August 18, 2016

Time for reflection about effective teaching

Acquisition of quality education is everyone’s dream, which is why the debate on the educational reform has recently attracted more public attention. It is not hard to understand that the standard of education determines the fate of a country. What really matters most is to learn the lessons from the success stories of other countries. It is found that academically successful countries encourage teachers not only to concentrate on education but also to work with each other for self-improvement and self-reflection.
In the teaching-learning process in any given education system, improvement is unthinkable if teachers fail to evaluate and assess their classroom practices.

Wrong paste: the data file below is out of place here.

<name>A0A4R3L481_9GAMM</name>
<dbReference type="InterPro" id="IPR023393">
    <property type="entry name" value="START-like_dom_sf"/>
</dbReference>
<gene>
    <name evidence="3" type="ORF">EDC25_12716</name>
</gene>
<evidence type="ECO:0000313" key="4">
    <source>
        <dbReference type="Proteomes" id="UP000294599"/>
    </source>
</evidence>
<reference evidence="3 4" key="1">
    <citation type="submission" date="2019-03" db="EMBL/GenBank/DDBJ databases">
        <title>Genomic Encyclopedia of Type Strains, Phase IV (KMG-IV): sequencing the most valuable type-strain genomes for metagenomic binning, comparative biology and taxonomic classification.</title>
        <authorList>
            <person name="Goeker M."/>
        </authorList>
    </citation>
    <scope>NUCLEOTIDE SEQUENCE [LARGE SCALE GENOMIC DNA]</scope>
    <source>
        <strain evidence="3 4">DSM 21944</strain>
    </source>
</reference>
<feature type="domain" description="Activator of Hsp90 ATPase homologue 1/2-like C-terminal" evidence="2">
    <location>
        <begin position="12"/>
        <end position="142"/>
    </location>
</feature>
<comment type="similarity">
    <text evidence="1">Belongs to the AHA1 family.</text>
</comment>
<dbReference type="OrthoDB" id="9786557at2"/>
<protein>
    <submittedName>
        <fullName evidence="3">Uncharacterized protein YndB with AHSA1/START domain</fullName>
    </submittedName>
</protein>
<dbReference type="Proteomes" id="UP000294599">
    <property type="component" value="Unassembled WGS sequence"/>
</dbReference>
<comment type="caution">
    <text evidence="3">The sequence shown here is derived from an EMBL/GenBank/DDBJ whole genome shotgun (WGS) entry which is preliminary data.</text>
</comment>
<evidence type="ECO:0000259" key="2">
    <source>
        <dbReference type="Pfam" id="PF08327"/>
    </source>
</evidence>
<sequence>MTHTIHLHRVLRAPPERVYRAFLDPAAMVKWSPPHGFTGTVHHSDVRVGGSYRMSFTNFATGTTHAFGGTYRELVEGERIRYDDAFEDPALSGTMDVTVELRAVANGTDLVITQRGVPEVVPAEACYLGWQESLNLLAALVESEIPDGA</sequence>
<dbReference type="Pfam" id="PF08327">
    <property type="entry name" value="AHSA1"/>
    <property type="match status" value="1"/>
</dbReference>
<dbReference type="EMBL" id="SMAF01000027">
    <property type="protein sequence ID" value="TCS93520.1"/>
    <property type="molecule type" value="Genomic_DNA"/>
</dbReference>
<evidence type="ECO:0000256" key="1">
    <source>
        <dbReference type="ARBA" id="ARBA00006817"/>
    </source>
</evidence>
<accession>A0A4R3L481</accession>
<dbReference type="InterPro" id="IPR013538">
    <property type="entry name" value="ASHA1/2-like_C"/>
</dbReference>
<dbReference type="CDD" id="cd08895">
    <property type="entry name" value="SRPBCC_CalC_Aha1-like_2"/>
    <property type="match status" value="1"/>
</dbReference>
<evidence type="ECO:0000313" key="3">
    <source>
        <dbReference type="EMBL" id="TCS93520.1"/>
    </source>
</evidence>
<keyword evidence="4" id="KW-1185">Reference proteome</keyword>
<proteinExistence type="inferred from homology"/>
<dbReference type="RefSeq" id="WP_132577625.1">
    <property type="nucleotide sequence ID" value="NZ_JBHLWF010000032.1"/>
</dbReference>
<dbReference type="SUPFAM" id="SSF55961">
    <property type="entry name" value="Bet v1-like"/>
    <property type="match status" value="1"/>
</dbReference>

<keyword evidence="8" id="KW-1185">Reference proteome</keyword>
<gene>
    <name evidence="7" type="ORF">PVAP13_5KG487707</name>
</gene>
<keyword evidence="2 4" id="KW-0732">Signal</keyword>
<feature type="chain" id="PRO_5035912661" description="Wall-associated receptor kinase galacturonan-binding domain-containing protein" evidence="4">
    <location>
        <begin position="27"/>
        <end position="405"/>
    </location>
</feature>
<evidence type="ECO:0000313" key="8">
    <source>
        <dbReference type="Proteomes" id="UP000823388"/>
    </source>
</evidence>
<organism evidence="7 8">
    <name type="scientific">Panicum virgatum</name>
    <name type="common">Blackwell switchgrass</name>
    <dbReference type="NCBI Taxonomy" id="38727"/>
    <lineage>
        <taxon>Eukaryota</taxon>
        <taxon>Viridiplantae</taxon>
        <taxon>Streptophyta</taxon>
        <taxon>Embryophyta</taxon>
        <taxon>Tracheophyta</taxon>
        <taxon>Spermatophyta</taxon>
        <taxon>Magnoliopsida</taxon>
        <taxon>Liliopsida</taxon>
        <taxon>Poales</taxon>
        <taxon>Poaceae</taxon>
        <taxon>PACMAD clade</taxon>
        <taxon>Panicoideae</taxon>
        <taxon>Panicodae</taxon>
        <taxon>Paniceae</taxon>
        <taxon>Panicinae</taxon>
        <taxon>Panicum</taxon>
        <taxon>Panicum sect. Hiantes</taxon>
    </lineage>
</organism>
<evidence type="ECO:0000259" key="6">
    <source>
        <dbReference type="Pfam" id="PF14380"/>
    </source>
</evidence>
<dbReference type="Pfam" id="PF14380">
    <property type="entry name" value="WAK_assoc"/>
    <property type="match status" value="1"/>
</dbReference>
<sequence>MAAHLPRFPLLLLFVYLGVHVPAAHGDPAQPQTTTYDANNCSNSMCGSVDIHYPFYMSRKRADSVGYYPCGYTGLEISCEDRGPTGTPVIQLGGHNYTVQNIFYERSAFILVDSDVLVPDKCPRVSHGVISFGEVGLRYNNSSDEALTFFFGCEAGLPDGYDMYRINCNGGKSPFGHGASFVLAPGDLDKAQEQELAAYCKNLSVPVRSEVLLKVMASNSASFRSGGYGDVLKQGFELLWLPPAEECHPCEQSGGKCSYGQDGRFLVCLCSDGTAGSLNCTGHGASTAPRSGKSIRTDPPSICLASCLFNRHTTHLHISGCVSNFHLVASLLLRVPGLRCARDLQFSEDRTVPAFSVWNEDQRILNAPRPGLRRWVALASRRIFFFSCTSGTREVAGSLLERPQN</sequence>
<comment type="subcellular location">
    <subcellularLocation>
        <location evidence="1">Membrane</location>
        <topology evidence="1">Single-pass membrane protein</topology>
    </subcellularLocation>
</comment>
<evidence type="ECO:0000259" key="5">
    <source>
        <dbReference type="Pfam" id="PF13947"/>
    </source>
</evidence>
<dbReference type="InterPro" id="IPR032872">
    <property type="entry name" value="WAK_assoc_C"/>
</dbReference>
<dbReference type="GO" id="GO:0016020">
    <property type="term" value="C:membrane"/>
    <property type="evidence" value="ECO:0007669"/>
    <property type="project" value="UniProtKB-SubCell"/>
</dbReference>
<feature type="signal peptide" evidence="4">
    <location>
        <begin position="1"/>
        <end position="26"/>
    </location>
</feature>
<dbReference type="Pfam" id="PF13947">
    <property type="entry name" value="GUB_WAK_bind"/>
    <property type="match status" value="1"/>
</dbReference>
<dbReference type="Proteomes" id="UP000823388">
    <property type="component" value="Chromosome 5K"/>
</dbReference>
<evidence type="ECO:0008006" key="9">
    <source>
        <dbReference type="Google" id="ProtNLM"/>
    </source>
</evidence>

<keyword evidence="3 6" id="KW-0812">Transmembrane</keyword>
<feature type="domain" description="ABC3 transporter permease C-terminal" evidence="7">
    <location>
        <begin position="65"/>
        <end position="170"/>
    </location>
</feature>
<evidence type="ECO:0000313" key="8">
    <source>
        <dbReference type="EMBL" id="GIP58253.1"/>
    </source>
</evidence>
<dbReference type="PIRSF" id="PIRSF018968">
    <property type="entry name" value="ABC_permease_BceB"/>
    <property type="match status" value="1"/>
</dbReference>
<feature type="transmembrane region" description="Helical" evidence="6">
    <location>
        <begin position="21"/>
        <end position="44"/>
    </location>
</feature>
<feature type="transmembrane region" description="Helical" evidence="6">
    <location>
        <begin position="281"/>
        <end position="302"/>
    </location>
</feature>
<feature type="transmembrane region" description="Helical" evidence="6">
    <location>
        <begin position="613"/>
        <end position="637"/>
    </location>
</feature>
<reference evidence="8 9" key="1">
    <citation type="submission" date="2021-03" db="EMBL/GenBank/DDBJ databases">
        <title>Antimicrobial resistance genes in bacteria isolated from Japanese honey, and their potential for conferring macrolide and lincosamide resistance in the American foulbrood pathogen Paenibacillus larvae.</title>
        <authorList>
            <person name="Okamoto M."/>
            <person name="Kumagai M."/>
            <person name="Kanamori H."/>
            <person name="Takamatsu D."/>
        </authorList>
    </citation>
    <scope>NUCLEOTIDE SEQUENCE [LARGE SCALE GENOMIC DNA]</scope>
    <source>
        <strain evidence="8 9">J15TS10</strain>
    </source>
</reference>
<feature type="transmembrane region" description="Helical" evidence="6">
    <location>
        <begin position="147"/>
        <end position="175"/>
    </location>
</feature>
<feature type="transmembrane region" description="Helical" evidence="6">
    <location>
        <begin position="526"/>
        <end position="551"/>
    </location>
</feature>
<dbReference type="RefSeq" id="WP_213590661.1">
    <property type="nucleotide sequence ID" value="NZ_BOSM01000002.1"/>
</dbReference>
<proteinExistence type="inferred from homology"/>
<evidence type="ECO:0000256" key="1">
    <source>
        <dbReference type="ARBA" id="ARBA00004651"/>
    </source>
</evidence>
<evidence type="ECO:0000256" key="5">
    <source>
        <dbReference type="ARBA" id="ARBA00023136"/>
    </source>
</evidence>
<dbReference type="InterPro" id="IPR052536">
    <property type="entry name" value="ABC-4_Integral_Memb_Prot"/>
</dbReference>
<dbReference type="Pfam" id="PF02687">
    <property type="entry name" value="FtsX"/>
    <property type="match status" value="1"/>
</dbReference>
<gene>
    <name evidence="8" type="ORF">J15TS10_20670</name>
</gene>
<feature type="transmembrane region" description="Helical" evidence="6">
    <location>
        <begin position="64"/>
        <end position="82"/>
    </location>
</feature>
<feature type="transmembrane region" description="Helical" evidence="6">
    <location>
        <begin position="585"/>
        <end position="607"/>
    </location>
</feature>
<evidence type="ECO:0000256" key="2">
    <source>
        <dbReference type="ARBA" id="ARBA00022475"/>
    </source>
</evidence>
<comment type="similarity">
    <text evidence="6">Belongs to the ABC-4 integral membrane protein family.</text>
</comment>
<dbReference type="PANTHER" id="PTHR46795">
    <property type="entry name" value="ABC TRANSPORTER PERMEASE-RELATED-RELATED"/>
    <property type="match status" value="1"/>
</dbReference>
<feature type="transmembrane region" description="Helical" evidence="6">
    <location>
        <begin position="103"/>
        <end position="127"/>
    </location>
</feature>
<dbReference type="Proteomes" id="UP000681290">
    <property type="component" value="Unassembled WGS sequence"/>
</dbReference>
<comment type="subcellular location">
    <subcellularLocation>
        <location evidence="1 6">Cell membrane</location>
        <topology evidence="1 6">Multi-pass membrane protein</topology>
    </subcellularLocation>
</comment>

It is therefore absolutely vital for teachers to reflect on their past and present experience so as to introduce better practices of classroom management in the future. Unfortunately, most teachers in our country remain stuck in daily teaching routines, without noticing that they are becoming fossilised because they have stopped learning from their teaching. Some teachers defend themselves and their actions by saying that the repetition of the same classroom activities is typical of the country’s education system.
Penny Ur once commented on teacher behaviour that “teachers who have been teaching for twenty years may be divided into two categories: those with twenty years’ experience and those with one year’s experience repeated twenty times.” This highlights the difference between ‘fossilised teaching routines’ and ‘innovative teaching practices’.
It is incumbent on teachers to break this vicious spiral of their automatic and routine teaching behaviour and start to reflect on their teaching experience.


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